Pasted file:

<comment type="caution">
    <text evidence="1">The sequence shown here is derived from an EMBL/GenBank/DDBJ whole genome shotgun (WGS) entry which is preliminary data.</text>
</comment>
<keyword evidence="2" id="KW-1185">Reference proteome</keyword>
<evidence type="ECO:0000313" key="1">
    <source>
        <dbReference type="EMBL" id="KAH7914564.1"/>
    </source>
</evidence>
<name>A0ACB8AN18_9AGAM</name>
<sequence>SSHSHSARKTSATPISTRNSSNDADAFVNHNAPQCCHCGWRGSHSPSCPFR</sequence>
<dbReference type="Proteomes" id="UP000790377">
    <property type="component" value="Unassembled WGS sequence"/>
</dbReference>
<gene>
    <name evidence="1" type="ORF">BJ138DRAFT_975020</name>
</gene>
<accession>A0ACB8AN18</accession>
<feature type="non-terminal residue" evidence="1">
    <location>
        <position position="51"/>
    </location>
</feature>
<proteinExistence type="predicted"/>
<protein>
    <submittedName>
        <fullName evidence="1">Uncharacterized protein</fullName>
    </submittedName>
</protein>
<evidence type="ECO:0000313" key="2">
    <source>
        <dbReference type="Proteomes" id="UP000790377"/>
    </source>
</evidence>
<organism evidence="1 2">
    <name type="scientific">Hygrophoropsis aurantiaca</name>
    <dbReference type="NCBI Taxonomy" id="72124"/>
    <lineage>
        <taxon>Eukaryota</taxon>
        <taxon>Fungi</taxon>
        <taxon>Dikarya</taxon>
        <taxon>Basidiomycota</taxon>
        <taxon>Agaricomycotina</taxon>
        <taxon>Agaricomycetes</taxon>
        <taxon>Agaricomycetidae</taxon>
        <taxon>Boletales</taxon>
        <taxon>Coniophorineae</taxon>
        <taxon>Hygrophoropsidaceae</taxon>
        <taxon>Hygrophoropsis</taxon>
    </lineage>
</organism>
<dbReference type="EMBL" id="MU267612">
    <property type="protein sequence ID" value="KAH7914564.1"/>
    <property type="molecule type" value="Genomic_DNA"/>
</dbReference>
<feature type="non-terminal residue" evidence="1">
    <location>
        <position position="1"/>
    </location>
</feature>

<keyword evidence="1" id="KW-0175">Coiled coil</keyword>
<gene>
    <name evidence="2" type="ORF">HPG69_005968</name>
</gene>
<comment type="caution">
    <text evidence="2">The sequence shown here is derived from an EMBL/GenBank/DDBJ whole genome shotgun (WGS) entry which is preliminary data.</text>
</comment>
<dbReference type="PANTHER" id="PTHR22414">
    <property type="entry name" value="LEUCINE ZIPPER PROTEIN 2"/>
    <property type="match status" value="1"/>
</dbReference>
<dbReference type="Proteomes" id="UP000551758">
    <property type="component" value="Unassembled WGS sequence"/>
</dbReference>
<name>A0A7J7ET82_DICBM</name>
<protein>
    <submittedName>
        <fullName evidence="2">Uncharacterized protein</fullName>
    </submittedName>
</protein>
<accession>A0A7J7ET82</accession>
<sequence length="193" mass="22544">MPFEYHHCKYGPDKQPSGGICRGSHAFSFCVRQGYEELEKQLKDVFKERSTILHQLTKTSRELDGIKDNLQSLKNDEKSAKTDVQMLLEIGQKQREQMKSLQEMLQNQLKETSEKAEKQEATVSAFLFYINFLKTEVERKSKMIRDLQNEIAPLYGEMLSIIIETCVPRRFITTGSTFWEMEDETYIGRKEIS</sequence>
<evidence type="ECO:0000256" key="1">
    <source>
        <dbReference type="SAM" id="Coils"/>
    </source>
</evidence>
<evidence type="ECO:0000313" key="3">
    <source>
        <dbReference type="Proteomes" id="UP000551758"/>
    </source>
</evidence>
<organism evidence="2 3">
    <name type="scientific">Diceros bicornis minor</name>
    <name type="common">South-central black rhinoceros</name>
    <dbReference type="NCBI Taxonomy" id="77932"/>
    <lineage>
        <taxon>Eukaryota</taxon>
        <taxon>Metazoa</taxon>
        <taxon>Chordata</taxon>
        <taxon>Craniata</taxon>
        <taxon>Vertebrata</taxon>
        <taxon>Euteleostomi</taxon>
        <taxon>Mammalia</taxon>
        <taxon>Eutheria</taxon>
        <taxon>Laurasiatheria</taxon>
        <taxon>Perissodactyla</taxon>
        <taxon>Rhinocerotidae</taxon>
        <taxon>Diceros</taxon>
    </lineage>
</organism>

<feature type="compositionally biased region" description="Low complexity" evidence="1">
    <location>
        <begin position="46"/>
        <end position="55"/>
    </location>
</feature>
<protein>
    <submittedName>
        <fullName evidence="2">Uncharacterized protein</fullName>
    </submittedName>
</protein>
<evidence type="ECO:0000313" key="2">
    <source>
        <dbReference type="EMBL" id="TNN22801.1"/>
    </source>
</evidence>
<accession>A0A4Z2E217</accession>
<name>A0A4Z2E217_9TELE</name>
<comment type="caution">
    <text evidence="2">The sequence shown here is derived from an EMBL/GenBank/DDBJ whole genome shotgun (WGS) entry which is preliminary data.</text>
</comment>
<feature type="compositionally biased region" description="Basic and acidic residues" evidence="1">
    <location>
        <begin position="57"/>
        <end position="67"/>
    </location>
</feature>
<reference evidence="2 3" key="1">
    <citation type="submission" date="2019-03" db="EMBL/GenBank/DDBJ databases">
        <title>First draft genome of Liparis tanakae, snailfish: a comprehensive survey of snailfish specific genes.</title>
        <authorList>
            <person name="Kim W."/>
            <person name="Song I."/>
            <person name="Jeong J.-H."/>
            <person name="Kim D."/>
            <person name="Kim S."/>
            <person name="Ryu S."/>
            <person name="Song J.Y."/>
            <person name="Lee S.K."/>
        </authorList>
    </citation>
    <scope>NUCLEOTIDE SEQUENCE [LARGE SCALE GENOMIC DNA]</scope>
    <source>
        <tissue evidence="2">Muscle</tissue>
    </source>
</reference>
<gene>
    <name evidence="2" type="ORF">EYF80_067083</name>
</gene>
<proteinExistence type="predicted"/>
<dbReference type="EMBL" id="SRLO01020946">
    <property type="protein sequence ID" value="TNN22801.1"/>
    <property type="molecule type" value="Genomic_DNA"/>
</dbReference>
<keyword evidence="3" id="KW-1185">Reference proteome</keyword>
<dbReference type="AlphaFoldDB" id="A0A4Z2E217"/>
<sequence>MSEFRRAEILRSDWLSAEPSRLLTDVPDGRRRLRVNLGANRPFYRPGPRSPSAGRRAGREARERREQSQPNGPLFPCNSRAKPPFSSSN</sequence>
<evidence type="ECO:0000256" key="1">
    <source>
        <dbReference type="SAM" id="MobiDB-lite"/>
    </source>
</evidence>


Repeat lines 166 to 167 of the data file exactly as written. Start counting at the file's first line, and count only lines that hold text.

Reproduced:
<keyword evidence="3" id="KW-1185">Reference proteome</keyword>
<dbReference type="AlphaFoldDB" id="A0A4Z2E217"/>